Reverend Paul Nicholson challenges Haringey Council’s ‘unfair’ costs in court
13:41 01 May 2015
A retired vicar has mounted a legal challenge against charges imposed on those in Haringey who fail to pay their council tax.
Rev Paul Nicholson, who lives in Campbell Road, Tottenham, refused to pay his council tax in protest over the hundred per cent council tax benefit being scrapped.
The 82-year-old, who is known as the ‘vicar of Dibley’, as the popular television show was filmed in the church where he was parish vicar, was then hit with an additional charge of £125 in costs, imposed by Tottenham Magistrates Court on behalf of Haringey Council.
Rev Nicholson asked magistrates to provide a breakdown illustrating how it had cost Haringey Council £125 to obtain a liability order, claiming that the council was seeking to obtain more than the actual costs to act as a deterrent against non-payment.
Yesterday, High Court judge Mrs Justice Andrews heard representations from Rev Nicholson’s barrister, Helen Mountfield QC, who argued the costs were unlawful if they sought to recover more money than it cost to actually obtain the order.
She further argued that although £125 may not seem like a huge amount, it was a significant sum to those who do not have a regular income.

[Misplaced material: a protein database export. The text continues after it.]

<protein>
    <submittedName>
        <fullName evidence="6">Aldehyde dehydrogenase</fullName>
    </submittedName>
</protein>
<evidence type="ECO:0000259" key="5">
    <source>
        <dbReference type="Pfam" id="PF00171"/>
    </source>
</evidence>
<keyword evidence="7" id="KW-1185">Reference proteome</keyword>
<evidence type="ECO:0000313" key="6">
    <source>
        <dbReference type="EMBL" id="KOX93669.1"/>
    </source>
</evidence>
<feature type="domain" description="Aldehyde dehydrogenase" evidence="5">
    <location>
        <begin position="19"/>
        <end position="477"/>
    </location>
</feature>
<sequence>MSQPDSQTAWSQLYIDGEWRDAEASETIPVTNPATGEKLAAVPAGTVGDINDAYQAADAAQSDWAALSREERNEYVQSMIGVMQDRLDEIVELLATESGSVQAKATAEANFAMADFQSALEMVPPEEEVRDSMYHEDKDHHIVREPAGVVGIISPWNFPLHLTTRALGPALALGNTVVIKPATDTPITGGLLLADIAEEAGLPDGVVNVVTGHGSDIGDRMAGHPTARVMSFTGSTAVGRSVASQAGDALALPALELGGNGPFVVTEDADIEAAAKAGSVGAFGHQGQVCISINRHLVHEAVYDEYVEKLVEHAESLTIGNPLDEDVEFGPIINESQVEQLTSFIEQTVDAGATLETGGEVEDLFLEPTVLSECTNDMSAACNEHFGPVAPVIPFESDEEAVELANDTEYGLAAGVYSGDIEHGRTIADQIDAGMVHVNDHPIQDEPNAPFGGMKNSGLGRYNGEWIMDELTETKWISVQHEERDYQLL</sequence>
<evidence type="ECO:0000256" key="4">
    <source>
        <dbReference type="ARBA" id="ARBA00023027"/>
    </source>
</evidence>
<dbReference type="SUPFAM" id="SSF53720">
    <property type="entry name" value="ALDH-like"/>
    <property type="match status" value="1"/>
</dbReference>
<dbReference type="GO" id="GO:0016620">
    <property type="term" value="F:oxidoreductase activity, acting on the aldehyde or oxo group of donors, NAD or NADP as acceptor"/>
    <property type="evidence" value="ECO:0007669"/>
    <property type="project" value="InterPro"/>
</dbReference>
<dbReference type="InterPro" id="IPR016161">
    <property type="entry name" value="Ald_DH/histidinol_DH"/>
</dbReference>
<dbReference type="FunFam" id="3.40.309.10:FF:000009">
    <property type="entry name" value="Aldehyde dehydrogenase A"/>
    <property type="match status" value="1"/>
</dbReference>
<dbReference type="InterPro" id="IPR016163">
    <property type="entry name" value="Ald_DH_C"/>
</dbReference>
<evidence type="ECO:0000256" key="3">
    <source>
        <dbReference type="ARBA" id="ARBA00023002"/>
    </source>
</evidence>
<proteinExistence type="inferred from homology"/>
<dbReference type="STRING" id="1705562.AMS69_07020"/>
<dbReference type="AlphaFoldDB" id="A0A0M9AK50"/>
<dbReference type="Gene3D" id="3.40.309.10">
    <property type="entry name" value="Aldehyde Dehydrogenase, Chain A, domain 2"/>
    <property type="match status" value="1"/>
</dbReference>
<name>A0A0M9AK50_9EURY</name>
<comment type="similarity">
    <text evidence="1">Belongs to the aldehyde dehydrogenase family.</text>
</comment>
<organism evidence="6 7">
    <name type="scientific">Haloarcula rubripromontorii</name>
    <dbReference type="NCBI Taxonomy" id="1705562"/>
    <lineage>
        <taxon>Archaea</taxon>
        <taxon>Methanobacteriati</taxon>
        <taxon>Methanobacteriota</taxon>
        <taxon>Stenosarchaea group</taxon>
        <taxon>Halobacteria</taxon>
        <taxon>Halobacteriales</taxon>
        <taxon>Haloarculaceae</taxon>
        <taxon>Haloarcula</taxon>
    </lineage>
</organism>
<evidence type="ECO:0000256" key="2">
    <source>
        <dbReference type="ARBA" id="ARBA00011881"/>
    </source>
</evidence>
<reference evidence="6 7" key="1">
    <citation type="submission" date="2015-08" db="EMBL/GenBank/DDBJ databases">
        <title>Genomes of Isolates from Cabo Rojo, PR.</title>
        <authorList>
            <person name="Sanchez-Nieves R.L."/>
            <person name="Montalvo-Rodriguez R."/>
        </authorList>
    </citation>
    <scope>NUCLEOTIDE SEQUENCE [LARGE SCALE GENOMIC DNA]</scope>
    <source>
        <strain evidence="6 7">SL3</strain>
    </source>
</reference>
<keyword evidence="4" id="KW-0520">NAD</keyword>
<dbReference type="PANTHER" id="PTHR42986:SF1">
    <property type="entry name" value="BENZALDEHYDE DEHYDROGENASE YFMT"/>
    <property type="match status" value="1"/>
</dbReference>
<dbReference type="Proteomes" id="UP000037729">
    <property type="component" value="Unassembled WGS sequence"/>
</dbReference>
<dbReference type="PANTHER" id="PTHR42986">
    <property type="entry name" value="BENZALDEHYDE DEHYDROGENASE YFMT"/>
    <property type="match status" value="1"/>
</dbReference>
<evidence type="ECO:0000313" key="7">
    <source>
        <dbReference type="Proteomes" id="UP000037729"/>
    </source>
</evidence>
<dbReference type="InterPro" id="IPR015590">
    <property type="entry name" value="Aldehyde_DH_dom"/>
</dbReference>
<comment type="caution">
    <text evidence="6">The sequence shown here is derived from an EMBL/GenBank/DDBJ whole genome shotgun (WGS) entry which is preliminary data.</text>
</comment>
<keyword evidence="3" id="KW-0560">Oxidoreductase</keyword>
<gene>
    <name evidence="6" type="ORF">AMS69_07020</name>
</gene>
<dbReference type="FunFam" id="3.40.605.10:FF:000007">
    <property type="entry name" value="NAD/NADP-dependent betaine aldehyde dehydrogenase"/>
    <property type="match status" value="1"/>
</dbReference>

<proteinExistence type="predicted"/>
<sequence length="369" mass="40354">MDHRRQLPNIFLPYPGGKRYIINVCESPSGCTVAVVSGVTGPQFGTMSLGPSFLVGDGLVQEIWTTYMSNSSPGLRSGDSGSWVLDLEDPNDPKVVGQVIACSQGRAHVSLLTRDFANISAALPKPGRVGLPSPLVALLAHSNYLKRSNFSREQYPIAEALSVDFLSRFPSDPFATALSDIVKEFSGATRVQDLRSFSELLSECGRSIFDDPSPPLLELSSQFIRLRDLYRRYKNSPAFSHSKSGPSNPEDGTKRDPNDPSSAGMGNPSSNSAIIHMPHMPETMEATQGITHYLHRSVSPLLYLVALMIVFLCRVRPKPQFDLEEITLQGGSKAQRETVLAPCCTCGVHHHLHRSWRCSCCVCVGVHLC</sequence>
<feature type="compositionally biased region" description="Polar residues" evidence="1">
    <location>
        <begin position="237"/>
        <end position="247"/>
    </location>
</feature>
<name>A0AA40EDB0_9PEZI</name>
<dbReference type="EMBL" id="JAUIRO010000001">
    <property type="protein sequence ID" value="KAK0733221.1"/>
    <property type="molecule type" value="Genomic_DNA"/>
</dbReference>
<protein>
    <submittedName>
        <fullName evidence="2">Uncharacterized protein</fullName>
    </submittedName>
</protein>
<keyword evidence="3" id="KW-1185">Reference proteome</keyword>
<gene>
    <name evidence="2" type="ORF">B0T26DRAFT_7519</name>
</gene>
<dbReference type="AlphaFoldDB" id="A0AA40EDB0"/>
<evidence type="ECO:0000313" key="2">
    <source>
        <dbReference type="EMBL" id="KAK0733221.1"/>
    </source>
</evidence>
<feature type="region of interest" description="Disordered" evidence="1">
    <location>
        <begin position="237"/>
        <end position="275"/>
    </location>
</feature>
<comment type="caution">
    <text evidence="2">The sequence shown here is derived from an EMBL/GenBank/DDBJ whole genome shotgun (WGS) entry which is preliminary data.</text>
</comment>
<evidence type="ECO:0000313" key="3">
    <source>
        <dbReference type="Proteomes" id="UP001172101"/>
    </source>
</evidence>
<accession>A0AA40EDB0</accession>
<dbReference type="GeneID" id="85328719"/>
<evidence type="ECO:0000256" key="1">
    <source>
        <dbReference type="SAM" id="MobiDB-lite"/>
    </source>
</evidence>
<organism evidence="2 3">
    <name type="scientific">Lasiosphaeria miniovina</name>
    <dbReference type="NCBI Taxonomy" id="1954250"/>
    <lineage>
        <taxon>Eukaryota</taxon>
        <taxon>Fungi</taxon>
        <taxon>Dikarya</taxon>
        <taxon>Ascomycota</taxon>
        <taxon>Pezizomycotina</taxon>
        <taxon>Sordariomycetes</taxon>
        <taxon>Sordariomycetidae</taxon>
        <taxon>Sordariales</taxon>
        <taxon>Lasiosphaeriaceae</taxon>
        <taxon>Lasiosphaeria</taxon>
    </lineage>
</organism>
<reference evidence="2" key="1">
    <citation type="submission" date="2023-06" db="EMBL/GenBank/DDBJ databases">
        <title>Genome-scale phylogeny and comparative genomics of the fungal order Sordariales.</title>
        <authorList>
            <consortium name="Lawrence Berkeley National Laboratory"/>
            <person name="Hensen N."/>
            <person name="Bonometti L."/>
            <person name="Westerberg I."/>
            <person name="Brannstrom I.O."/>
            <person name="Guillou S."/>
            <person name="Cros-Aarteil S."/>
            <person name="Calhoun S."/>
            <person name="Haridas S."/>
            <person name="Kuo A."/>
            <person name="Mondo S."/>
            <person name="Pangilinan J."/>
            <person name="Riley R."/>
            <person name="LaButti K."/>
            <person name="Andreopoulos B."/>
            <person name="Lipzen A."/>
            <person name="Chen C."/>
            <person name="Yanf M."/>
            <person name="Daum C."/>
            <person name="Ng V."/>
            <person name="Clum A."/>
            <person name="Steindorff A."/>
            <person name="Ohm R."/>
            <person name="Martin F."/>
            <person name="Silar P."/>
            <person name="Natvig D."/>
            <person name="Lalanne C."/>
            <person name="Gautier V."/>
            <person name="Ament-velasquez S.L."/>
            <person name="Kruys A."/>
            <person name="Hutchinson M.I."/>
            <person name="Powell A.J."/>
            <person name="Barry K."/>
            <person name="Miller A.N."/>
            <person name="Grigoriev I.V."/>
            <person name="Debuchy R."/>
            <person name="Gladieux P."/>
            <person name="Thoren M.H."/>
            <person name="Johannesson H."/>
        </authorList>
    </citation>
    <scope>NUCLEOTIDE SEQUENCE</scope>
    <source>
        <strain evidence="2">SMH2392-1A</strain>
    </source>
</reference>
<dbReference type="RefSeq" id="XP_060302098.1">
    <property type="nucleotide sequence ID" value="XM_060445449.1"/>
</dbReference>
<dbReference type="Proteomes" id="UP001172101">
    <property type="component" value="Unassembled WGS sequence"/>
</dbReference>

Josephine Henderson, representing Haringey Council, defended the liability order, arguing that 20,000 are sought by the council each year, and that the practice of agreeing set fees had been endorsed by the Department for Communities and Local Government (DCLG).
Justice Andrews is expected to hand down her judgement early next week, a ruling which could have huge implications for local authorities across the country.
Rev Nicholson has spent more than £1,000 of his own money in court fees and administration costs in order to bring the case, choosing to take the battle to the courts because, he said, the costs Haringey regularly seeks to recover from non-payers of council tax was hitting the poorest in society the hardest.
He said many people affected would be likely to be in rent arrears and have other burdens on their limited finances.
Speaking after the hearing, he said; “I brought this case because there are around three million people being handed liability orders by the magistrates every year in England and Wales.
“Now my worst fears have been confirmed – they have no control over the costs they award in each case.
“It’s a penalty against people who can’t afford to pay council tax in the first place.”